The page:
Camille Pissarro (French, Charlotte Amalie, Saint Thomas 1830–1903 Paris)
Softground etching, aquatint, and drypoint on china paper; sixth state (per Shapiro)
sheet: 10 5/8 x 14 in. (27 x 35.6 cm)
plate: 8 11/16 x 10 9/16 in. (22 x 26.9 cm)
Rogers Fund, 1921
Not on view
Of all the Impressionist painters, Camille Pissarro was the most consistently devoted to printmaking, thanks in no small part to the encouragement of Degas. It was Degas' project to found a journal (Le Jour et la Nuit) illustrated with artists' prints that prompted Pissarro to realize this technically complex work, which reproduces in a surprisingly effective manner both the tremulous surface and densely packed composition of a then-recent painting. Its vigorous texture of monochromatic tones and accents compensates for the absence of color.
Paysage sous Bois, a L'Hermitage
Signature: graphite at lower right: C. Pissarro
Vendor: Frederick Keppel & Co.
The Metropolitan Museum of Art. "Drawings and Prints: Selections from the Permanent Collection," December 4, 1992–April 5, 2013.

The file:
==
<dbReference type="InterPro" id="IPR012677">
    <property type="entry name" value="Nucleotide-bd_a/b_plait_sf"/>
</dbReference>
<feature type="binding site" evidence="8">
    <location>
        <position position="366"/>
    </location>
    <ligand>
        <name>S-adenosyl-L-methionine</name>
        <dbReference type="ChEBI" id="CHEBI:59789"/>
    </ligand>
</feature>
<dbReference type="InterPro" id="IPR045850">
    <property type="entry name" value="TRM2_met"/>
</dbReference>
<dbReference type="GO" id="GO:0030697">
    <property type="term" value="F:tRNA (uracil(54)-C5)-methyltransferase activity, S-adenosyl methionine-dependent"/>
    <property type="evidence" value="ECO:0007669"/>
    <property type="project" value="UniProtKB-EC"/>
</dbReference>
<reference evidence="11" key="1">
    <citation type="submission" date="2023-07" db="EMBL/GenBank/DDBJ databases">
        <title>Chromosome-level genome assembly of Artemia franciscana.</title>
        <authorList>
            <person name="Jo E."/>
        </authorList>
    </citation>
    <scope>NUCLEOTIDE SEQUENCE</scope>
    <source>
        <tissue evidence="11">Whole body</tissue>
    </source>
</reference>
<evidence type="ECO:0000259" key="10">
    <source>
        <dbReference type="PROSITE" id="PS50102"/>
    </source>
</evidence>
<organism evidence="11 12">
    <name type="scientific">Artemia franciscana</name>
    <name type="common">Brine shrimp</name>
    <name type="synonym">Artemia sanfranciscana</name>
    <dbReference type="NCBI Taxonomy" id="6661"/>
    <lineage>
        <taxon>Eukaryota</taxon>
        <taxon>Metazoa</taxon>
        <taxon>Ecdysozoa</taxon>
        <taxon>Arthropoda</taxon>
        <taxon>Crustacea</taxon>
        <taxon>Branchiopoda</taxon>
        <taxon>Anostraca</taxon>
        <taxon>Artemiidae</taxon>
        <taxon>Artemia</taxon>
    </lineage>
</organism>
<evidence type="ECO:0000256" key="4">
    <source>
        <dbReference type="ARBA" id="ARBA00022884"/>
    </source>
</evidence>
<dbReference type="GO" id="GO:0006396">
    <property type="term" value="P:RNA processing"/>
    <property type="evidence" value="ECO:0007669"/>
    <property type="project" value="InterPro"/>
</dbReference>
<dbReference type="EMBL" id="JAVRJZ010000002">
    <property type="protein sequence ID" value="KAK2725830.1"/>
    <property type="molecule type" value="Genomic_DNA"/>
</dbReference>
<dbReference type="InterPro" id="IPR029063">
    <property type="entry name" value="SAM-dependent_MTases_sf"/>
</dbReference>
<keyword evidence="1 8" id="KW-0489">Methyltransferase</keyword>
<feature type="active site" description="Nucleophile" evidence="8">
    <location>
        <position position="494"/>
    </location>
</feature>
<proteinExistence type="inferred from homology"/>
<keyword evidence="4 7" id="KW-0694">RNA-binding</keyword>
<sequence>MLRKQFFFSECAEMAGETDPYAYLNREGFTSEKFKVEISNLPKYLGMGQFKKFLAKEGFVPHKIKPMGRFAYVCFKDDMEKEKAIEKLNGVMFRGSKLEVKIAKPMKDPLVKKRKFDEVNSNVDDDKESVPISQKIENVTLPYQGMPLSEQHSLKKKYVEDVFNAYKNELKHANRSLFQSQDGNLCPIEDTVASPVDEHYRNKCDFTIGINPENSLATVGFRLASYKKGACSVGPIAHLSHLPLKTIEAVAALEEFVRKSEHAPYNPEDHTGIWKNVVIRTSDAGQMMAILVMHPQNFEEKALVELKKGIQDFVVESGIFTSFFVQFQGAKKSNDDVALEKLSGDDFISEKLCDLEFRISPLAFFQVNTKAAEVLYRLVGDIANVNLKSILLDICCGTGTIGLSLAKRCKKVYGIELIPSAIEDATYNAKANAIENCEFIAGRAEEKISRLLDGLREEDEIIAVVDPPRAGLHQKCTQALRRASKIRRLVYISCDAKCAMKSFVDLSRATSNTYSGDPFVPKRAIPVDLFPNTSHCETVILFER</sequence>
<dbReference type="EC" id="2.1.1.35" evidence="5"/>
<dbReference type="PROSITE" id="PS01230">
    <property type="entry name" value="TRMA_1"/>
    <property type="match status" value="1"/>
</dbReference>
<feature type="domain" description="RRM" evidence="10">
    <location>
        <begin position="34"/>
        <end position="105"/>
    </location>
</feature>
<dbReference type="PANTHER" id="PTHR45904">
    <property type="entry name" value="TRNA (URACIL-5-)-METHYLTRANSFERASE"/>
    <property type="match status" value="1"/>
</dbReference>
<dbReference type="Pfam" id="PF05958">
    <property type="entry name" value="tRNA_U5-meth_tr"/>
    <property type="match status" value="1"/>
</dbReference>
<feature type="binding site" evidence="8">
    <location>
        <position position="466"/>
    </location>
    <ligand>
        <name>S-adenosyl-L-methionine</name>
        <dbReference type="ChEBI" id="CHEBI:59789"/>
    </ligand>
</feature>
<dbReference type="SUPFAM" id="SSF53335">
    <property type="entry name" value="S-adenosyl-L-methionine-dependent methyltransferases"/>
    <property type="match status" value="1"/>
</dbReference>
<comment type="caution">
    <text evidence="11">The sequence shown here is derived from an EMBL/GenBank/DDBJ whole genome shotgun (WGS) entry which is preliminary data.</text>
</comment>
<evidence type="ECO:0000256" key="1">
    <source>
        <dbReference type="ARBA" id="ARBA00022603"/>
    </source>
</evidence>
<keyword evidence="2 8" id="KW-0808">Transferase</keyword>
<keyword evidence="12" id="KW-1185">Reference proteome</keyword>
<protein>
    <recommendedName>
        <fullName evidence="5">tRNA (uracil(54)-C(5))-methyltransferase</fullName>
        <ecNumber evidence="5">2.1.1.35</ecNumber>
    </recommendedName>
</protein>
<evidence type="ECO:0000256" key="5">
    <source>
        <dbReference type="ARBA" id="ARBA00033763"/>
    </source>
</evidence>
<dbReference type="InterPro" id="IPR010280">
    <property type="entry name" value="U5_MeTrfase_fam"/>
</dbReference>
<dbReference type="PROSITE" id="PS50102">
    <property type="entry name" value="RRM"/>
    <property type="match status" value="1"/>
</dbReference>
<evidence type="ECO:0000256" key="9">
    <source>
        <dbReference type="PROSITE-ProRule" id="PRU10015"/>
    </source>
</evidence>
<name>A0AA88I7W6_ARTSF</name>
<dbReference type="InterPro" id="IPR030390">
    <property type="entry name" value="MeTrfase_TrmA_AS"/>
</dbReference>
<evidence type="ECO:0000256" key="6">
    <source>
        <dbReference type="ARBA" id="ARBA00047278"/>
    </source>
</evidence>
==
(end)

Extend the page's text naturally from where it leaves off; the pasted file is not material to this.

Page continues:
Jewish Museum, New York. "Pissarro: Impressions of City and Country," September 15, 2007–February 3, 2008.
The Metropolitan Museum of Art. "Drawings and Prints: Selections from the Permanent Collection," January 12, 2009–April 12, 2009.
Delteil 16; Shapiro state vi
John Rewald, Richard Brettell, Françoise Cachin, Janine Bailly-Herzberg, Christopher Lloyd, Anne Distel, Barbara Stern Shapiro Pissarro 1830-1903. Exh. cat. English. 1980 - 1981, p. 201.
Colta Ives "French Prints in the Era of Impressionism and Symbolism." in The Metropolitan Museum of Art Bulletin. The Metropolitan Museum of Art, New York, 1988 (Summer), p. 23, ill.
Richard Shiff, Karen Levitov Camille Pissarro: Impressions of City and Country. Exh. cat., Jewish Museum, New York, September 16, 2007-February 3, 2008. New Haven, CT, 2007, cat. no. 18, ill.